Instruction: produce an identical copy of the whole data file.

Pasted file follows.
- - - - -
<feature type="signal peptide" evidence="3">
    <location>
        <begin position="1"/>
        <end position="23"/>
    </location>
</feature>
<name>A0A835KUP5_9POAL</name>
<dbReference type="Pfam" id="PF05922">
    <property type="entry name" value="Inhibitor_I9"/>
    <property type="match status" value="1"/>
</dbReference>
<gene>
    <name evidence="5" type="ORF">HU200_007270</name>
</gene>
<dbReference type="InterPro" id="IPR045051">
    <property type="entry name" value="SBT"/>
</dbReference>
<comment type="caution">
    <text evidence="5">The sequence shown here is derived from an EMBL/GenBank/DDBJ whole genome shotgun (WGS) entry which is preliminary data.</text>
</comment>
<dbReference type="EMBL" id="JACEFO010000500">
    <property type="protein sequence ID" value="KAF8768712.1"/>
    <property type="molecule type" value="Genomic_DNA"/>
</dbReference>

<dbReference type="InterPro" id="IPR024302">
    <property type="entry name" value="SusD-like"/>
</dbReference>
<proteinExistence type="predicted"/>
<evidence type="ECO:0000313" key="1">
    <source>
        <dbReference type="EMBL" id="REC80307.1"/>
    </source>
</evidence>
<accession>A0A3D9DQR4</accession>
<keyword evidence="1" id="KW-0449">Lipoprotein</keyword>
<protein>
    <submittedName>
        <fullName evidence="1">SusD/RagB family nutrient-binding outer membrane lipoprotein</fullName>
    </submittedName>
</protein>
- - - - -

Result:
<feature type="signal peptide" evidence="3">
    <location>
        <begin position="1"/>
        <end position="23"/>
    </location>
</feature>
<name>A0A835KUP5_9POAL</name>
<dbReference type="Pfam" id="PF05922">
    <property type="entry name" value="Inhibitor_I9"/>
    <property type="match status" value="1"/>
</dbReference>
<gene>
    <name evidence="5" type="ORF">HU200_007270</name>
</gene>
<dbReference type="InterPro" id="IPR045051">
    <property type="entry name" value="SBT"/>
</dbReference>
<comment type="caution">
    <text evidence="5">The sequence shown here is derived from an EMBL/GenBank/DDBJ whole genome shotgun (WGS) entry which is preliminary data.</text>
</comment>
<dbReference type="EMBL" id="JACEFO010000500">
    <property type="protein sequence ID" value="KAF8768712.1"/>
    <property type="molecule type" value="Genomic_DNA"/>
</dbReference>

<dbReference type="InterPro" id="IPR024302">
    <property type="entry name" value="SusD-like"/>
</dbReference>
<proteinExistence type="predicted"/>
<evidence type="ECO:0000313" key="1">
    <source>
        <dbReference type="EMBL" id="REC80307.1"/>
    </source>
</evidence>
<accession>A0A3D9DQR4</accession>
<keyword evidence="1" id="KW-0449">Lipoprotein</keyword>
<protein>
    <submittedName>
        <fullName evidence="1">SusD/RagB family nutrient-binding outer membrane lipoprotein</fullName>
    </submittedName>
</protein>